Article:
Will Ospreay vs Marty Scurll – RPW High Stakes 2016

Will Ospreay vs Marty Scurll

Number One Contender’s Match and Rights to an Action Figure Contract or some shit I dunno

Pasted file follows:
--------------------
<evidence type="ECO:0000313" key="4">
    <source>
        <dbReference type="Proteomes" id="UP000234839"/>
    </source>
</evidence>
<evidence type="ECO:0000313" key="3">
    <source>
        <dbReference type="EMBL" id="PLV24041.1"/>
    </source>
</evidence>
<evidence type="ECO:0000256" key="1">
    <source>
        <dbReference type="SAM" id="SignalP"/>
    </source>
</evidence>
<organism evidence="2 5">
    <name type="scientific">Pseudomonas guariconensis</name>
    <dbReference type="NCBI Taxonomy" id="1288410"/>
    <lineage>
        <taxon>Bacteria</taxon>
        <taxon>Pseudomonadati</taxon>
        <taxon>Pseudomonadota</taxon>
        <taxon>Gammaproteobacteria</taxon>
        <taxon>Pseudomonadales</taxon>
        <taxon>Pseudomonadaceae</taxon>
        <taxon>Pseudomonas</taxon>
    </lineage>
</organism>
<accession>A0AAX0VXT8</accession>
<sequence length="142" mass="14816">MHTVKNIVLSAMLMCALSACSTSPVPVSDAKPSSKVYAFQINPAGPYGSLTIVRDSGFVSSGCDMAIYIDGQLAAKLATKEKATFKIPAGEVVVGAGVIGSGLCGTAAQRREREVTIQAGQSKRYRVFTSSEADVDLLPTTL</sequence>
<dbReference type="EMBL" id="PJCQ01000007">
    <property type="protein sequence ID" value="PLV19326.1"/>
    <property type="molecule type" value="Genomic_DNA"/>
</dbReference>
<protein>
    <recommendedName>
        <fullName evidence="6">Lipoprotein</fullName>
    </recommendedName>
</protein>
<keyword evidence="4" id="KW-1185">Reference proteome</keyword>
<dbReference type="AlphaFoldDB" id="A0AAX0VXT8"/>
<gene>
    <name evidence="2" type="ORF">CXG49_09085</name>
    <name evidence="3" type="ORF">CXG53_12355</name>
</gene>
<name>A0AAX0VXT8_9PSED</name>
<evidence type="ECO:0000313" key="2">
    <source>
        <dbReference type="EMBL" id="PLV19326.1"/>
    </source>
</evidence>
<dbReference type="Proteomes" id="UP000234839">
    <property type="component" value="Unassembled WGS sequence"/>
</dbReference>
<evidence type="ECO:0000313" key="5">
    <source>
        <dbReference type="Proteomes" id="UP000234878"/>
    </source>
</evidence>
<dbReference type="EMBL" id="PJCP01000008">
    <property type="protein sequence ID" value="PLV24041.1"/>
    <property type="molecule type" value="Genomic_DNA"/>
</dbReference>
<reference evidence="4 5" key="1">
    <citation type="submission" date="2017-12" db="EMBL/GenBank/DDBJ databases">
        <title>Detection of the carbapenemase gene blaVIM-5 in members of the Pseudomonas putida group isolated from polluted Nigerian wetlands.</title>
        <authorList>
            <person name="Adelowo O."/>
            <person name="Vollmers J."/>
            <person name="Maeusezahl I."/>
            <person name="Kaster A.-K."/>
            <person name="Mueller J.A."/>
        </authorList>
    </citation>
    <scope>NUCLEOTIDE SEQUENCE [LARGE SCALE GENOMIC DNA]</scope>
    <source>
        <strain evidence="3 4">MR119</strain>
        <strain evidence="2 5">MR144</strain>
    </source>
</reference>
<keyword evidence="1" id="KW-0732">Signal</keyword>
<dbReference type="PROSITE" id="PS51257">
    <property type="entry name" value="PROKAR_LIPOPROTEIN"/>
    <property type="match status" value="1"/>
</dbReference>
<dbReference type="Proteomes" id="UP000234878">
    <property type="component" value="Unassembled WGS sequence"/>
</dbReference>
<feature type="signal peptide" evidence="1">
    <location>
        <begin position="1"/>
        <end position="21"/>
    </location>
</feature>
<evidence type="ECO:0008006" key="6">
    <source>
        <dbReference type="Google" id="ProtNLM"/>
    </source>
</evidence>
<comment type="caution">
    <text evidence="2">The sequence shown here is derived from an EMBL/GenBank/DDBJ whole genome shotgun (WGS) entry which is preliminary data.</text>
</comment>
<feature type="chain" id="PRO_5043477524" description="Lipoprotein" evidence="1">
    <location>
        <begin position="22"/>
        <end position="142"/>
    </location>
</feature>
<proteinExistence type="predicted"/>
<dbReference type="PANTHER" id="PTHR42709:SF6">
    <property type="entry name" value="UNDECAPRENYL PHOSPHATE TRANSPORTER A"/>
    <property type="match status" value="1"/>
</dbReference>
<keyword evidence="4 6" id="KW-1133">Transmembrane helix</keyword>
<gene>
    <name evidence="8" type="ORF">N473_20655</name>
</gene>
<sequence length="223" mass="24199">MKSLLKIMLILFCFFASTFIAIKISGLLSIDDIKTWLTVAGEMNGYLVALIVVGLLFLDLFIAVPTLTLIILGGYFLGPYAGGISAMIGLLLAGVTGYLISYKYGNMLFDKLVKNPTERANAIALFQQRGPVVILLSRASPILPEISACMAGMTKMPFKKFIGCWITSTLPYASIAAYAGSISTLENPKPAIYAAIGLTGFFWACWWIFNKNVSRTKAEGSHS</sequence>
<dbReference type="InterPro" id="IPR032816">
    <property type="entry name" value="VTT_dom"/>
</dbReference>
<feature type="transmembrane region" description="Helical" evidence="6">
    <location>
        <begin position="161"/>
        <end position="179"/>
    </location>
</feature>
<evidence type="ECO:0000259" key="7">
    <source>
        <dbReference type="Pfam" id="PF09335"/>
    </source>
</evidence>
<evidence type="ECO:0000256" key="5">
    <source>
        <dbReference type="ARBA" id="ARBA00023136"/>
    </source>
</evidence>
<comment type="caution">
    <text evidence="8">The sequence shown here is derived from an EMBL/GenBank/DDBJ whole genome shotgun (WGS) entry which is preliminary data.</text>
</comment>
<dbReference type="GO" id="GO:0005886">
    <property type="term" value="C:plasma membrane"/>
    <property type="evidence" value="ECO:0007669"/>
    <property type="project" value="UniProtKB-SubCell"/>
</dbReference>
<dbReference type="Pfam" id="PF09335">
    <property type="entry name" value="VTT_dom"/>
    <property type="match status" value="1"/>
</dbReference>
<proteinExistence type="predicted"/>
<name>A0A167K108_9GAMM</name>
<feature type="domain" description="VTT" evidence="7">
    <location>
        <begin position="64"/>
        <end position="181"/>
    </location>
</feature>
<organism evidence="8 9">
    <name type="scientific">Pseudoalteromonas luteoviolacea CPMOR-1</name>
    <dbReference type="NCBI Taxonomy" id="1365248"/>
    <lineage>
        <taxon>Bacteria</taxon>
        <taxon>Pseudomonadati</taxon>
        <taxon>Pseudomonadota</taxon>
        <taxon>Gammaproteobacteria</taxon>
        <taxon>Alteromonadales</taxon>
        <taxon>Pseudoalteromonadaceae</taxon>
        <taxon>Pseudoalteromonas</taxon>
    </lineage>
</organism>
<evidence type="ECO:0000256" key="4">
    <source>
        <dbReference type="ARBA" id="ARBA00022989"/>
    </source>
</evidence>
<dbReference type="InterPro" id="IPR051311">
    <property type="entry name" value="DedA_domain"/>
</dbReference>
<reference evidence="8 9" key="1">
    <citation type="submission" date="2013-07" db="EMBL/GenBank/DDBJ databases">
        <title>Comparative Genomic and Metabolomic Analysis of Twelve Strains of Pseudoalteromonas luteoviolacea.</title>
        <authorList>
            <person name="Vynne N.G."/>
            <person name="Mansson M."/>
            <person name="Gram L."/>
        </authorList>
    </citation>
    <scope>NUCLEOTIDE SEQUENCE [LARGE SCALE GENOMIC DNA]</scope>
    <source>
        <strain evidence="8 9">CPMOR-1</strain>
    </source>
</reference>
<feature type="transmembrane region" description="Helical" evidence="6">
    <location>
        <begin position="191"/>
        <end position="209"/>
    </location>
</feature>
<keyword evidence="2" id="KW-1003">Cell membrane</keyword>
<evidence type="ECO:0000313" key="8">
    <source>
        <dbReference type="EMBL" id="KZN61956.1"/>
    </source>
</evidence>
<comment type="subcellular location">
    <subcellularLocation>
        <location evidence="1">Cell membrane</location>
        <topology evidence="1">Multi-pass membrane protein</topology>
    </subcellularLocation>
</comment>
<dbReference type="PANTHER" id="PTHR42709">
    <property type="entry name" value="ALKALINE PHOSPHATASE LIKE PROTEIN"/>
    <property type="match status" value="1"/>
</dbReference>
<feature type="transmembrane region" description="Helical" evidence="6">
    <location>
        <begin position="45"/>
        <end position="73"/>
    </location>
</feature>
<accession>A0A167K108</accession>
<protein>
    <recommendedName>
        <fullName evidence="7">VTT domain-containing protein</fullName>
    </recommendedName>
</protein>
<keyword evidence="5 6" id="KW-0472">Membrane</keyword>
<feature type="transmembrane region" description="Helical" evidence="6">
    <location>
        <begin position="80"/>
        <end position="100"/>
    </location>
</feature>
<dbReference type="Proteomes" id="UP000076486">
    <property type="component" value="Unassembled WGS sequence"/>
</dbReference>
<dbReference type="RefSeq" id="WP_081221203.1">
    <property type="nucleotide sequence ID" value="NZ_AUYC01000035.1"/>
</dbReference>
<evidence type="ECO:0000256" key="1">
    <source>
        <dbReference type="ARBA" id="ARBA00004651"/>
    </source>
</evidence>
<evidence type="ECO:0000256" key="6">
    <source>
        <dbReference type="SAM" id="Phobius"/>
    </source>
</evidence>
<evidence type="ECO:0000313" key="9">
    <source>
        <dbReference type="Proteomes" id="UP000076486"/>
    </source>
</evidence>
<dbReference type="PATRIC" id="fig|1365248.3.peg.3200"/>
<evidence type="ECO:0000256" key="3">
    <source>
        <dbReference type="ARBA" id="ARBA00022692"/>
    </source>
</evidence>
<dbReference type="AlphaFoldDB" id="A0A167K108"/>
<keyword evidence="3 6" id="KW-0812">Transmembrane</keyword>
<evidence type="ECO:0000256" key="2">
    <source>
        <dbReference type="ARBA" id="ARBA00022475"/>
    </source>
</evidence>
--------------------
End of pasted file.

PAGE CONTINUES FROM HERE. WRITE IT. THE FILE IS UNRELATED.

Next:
Bethnal Green, Greater London, England, United Kingdom